How To Write An Essay | History Today
A short list of historians and their books
THE NOTION of the end of history is not an original one. Its best known propagator was Karl Marx, who believed that the direction of historical development was a purposeful one determined by the interplay of material forces, and would come to an end only with the achievement of a communist utopia that would finally resolve all prior contradictions. But the concept of history as a dialectical process with a beginning, a middle, and an end was borrowed by Marx from his great German predecessor, Georg Wilhelm Friedrich Hegel.
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For better or worse, much of Hegel's historicism has become part of our contemporary intellectual baggage. The notion that mankind has progressed through a series of primitive stages of consciousness on his path to the present, and that these stages corresponded to concrete forms of social organization, such as tribal, slave-owning, theocratic, and finally democratic-egalitarian societies, has become inseparable from the modern understanding of man. Hegel was the first philosopher to speak the language of modern social science, insofar as man for him was the product of his concrete historical and social environment and not, as earlier natural right theorists would have it, a collection of more or less fixed "natural" attributes. The mastery and transformation of man's natural environment through the application of science and technology was originally not a Marxist concept, but a Hegelian one. Unlike later historicists whose historical relativism degenerated into relativism tout court, however, Hegel believed that history culminated in an absolute moment - a moment in which a final, rational form of society and state became victorious.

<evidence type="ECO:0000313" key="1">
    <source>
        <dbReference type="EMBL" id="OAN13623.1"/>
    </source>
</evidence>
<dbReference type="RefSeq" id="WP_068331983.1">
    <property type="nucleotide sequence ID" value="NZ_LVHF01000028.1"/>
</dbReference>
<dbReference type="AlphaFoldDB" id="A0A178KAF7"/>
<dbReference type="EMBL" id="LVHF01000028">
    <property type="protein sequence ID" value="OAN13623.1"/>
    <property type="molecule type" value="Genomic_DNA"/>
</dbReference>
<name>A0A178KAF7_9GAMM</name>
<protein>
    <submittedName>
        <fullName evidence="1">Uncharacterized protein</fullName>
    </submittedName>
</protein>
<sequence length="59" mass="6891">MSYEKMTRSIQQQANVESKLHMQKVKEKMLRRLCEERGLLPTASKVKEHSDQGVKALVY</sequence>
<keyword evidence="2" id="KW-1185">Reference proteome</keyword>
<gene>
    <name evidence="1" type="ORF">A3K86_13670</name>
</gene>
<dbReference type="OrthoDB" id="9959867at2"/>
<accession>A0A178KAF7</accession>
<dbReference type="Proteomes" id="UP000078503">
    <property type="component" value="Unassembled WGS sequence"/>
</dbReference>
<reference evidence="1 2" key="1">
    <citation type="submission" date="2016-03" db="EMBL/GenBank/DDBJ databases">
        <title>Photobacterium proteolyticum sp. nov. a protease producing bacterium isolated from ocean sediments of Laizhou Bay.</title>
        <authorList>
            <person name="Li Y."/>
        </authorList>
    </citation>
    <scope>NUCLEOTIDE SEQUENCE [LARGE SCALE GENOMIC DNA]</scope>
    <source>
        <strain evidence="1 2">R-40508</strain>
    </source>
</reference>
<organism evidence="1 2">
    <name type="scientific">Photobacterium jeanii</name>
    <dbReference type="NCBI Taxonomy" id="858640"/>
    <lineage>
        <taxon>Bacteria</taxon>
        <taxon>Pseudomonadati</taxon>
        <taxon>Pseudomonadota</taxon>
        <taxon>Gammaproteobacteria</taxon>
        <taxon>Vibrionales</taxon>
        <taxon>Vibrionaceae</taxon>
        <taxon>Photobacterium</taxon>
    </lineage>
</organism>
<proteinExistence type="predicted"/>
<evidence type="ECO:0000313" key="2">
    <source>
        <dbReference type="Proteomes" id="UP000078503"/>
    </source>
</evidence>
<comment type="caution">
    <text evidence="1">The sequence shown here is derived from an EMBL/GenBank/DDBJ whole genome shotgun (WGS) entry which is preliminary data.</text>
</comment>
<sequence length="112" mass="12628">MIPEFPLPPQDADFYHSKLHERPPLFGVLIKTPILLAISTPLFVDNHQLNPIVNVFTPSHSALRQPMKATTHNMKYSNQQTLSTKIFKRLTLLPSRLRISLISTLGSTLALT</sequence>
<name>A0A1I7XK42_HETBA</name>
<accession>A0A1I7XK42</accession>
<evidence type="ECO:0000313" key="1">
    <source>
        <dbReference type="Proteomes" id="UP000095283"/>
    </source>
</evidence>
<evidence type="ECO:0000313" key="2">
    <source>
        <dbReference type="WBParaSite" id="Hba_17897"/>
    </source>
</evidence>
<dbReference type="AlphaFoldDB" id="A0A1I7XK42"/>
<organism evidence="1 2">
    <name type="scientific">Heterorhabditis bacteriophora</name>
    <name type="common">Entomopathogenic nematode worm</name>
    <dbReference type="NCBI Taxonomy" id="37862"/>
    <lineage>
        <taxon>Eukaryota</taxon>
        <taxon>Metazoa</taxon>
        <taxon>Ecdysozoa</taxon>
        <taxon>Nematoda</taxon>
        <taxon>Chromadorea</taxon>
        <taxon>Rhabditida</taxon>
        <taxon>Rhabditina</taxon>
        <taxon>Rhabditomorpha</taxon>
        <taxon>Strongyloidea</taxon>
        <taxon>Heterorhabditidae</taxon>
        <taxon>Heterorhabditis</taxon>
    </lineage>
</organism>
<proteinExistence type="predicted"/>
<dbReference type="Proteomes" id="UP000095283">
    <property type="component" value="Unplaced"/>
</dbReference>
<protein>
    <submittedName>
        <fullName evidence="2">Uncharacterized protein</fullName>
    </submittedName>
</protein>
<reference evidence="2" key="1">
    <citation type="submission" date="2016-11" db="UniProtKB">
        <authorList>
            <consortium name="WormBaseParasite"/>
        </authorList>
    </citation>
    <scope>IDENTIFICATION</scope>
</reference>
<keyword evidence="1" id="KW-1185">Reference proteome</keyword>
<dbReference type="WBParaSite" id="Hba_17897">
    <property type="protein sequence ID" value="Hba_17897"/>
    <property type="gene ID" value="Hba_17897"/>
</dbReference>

They plan for and worry about the future
Within 20 years a growing number of practitioners were helping to develop a new range of topics that would include histories of art, science, land rights, business and even garden design. Influenced by developments in , especially in the 1970s and 1980s, oral historians in Britain also began to explore the historical construction of identities. So, by the 1990s oral historians were engaged in , and the .
History, however, is the study of the past
Whether seventeenth-century colonists or modern historians, the island's conditions have differently been characterized as perfectly comfortable or miserably inhospitable.